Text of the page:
The Best Way for People With PTSD to Cope With Shame

Social support and self-compassion can help

Following exposure to a traumatic event, people may experience a variety of emotions, including shame. When a diagnosis of post-traumatic stress disorder (PTSD) is thrown into the mix, this emotion can become even more intense, leading to a number of unhealthy behaviors. Shame is a particularly difficult emotion to cope with. This article provides some information on shame, as well as some ways to manage shame.

What is Shame?

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Shame is often considered a "self-conscious emotion" and is generally very closely related to the emotion of guilt. In fact, many people have difficulty distinguishing between shame and guilt. Shame is an emotion that occurs when a person evaluates or judges himself in a negative light. For example, a person might experience shame if he views himself as worthless, weak, bad or useless. Shame can be a dangerous emotion. With shame, people may be more likely to engage in self-punishment (such as through deliberate self-harm) or isolate themselves from others. This will do little to alleviate the shame in the long-term and can even intensify the shame. This article provides information on shame, as well as the relationship between PTSD and shame.

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Monitoring Your Emotions

In coping with any emotional experience, it is important to first increase your awareness of the emotion that you are trying to cope with. Specifically, you want to know what types of situations generally trigger the emotion, what thoughts are associated with the emotion, what the emotion feels like in your body and what you generally do in response to the emotion. The skills discussed in this article can be used to increase your awareness of shame, as well as help you identify different places where you can intervene to reduce your experience of shame.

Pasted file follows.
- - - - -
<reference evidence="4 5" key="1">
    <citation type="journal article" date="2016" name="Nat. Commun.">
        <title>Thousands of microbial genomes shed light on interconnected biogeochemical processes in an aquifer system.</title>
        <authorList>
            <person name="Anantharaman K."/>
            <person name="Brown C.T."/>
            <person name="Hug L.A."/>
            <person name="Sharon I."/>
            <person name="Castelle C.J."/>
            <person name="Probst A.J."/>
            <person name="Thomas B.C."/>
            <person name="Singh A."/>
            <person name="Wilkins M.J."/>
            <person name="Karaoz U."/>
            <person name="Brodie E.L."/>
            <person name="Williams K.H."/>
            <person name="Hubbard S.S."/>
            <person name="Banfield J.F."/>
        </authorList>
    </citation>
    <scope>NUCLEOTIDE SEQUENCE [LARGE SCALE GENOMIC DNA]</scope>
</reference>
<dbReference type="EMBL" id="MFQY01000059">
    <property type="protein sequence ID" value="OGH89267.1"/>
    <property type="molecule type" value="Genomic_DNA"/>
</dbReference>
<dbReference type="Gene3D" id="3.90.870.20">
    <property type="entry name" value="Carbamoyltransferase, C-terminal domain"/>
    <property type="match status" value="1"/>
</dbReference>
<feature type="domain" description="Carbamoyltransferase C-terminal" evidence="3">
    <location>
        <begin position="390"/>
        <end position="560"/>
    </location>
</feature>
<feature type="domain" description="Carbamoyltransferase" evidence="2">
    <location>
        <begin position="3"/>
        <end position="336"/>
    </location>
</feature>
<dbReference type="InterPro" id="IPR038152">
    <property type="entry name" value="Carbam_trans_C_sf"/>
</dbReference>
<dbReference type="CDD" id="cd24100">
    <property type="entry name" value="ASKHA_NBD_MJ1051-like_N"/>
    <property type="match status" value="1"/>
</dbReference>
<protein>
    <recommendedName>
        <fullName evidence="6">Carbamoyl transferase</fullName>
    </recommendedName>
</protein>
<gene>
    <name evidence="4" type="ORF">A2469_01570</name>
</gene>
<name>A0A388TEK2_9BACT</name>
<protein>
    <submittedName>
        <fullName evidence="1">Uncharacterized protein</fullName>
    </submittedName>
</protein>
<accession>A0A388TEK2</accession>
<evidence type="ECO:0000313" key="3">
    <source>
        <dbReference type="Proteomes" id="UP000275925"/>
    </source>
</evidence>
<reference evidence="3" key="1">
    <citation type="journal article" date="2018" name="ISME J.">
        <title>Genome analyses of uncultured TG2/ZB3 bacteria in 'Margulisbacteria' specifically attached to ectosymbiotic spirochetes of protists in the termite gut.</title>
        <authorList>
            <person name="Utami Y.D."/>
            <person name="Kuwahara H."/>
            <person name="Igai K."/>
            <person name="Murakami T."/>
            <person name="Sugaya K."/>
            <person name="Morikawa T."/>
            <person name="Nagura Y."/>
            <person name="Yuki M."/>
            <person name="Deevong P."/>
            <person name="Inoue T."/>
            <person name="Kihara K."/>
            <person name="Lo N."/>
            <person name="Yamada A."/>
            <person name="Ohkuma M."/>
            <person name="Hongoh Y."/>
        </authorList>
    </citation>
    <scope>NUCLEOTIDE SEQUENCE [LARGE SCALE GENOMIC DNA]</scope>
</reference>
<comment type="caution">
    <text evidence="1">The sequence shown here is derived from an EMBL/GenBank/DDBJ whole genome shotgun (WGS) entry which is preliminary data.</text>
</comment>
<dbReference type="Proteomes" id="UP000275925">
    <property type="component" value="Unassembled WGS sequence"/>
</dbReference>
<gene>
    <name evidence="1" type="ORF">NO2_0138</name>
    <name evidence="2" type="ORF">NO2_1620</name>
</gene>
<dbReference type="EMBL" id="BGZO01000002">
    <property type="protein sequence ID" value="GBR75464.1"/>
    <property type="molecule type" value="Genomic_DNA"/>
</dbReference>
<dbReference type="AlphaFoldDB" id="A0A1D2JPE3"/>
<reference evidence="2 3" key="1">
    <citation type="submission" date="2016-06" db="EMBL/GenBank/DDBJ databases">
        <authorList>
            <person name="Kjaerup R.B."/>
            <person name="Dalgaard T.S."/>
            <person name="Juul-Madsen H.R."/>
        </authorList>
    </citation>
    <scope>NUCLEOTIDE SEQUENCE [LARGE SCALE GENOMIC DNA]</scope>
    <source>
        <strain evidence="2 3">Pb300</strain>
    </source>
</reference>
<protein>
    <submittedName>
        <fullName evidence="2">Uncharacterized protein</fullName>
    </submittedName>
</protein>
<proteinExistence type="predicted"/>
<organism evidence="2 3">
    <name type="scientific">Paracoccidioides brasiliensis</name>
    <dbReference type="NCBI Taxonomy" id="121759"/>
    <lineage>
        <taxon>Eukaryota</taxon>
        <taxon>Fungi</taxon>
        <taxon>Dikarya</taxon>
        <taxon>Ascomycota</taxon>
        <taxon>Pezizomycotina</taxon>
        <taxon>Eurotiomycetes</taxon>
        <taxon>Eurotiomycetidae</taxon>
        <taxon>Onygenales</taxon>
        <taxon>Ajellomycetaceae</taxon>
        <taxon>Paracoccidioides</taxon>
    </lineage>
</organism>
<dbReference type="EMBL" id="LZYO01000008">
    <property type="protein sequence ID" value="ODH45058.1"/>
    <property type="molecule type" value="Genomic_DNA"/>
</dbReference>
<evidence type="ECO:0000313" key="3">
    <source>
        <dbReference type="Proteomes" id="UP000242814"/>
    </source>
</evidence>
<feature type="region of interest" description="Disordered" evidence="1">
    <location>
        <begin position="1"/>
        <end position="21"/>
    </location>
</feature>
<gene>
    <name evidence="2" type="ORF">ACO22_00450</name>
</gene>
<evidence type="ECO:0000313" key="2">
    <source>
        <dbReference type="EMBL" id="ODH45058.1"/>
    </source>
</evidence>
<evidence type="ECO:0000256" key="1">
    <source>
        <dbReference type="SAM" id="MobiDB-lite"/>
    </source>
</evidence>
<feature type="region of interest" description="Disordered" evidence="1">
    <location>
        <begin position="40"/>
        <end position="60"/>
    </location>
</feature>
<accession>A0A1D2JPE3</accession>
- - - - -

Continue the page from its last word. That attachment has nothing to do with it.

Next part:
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Using Distraction to Cope with Intense Shame

Intense emotions such as shame can be hard to cope with. As a result, they often lead to the use of unhealthy coping strategies, such as alcohol or drug use. Although alcohol and drugs may initially work to take away an intense feeling, this is only a temporary fix. In the long run, alcohol and drug use often lead to more intense emotions and other problems. Given this, it is important to learn how to cope with very strong emotions in the moment by using skills that do not put you at risk for long-term negative consequences. One such skill is distraction. Just as the name implies, distraction is anything you do to temporarily take your attention off of a strong emotion. Sometimes focusing on a strong emotion can make it feel even stronger and more out of control. So by temporarily distracting yourself, you may give the emotion some time to decrease in intensity, making it easier to manage. 

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Self-Soothing Exercises to Cope with Shame